All businesses are hurt when they lose customers, but a small business with a significant portion of its total sales concentrated in just a few customers can be especially hard hit. And having just a few main customers can be quite common for a small business, such as those that sell to wholesalers or distributors. The risk of losing a major customer – sometimes referred to as customer or revenue concentration risk – can be difficult to avoid or mitigate. But this risk must be taken into account in planning and operating the business and in developing a contingency plan.
The major customers of your small business may be strong companies, with a long and stable history. But all companies are exposed to economic downturns that can cause consumer demand to decline. They are also exposed to competition, shifting market conditions, new developments in the market that can affect their sales, and internal difficulties. Any reduction in demand or other economic or financial problems that your customers face will directly affect your small business. In the worst case, the loss of a major customer could put the sustainability of your small business in jeopardy.
There are ways to manage the risk of customer concentration, without affecting your current good relationship with your customers. Some of these involve how you operate your business and your relationship with your customers. Others are more of a contingency planning nature that can provide you with some assurance that you will be able to continue your business even if you lose a major customer.
If you sell to your customers on credit terms, you need to continuously monitor and update the information you have on your customers’ financial status. Maintaining an open line of communication with your customers can provide you with some advance notice in the event of any problems. Depending on your relationship with the customer, they may tell you about the difficulties they are facing. You may also see some telltale signs, such as smaller or less frequent orders, or delays in payments. Depending on your own condition, you may be able to maintain a customer by offering extended terms or price concessions.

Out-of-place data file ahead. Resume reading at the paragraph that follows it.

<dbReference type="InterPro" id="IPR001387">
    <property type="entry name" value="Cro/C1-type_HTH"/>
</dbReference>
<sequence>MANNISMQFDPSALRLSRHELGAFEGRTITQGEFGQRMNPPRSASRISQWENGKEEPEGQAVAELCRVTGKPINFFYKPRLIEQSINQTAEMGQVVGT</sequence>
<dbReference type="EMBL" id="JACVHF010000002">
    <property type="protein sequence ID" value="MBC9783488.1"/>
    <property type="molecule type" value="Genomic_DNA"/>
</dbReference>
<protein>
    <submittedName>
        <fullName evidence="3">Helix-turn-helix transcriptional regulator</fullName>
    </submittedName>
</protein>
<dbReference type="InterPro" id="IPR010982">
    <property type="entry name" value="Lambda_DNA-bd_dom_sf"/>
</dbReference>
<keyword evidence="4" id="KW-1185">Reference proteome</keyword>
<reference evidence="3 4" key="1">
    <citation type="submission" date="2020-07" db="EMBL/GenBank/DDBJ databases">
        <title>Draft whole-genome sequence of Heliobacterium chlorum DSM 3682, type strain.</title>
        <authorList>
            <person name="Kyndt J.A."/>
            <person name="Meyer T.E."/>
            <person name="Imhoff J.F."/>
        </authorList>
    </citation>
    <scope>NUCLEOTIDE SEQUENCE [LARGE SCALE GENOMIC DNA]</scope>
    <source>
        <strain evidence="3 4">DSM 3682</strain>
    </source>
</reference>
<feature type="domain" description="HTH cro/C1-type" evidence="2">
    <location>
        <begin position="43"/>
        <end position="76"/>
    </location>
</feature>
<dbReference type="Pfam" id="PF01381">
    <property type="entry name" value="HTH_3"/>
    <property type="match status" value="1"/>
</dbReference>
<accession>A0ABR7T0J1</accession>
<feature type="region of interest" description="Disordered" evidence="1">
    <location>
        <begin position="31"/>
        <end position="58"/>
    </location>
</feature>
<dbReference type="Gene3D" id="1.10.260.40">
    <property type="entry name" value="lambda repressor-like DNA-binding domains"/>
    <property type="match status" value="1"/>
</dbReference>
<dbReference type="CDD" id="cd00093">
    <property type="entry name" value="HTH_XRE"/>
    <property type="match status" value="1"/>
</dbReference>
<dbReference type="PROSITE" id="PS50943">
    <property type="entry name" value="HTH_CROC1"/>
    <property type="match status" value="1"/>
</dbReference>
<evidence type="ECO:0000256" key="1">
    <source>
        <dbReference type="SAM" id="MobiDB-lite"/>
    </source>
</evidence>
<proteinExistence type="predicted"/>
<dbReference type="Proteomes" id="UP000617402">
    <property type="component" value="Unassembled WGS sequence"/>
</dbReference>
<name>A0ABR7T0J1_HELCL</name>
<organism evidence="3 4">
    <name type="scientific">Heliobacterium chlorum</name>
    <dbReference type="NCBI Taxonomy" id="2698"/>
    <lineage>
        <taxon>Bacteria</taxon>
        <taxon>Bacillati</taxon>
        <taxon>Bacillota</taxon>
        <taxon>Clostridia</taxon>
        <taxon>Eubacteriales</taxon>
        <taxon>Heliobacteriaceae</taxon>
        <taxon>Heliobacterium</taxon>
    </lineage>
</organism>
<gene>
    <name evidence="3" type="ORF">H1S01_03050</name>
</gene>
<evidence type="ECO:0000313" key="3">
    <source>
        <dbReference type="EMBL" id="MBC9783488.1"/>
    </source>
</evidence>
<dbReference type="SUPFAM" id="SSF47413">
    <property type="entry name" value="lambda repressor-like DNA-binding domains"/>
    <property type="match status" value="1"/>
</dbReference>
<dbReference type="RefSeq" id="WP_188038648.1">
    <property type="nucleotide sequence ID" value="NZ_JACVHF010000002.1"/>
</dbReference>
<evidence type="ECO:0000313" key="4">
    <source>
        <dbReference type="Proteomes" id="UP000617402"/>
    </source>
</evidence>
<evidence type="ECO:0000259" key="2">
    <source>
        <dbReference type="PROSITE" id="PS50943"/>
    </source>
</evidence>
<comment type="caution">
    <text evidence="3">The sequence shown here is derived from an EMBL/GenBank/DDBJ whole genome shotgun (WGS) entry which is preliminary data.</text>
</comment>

If you lose a major customer and need to find another, you need to do a credit evaluation before offering credit to a new customer. You could ask the potential customer for financial information and credit references. You could use your network of contacts in your line of business to find out more about the potential customer. Or you may be able to obtain credit reports through companies such as Dun & Bradstreet or Hoover’s.
When there is a limited number of customers and a wide base of suppliers, you face a greater degree of competition. As a small business, it may be more difficult for you to compete based on price, but you can offer the customer other advantages. You may be more conveniently located, you may accept credit, and you may be able to provide a more personalized service, tailored to the customer’s needs.
As Tom Addyman indicates in Business 24/7, you should make sure you maintain the qualities that brought you the customer in the first place. What is it that the customer likes about your product and your business? Do you risk losing a major customer because any of those qualities have changed, or is the risk related to overall economic conditions? Keep track of what competitors are offering, and if you are losing an advantage you may need to create a new incentive for the customer to buy from you.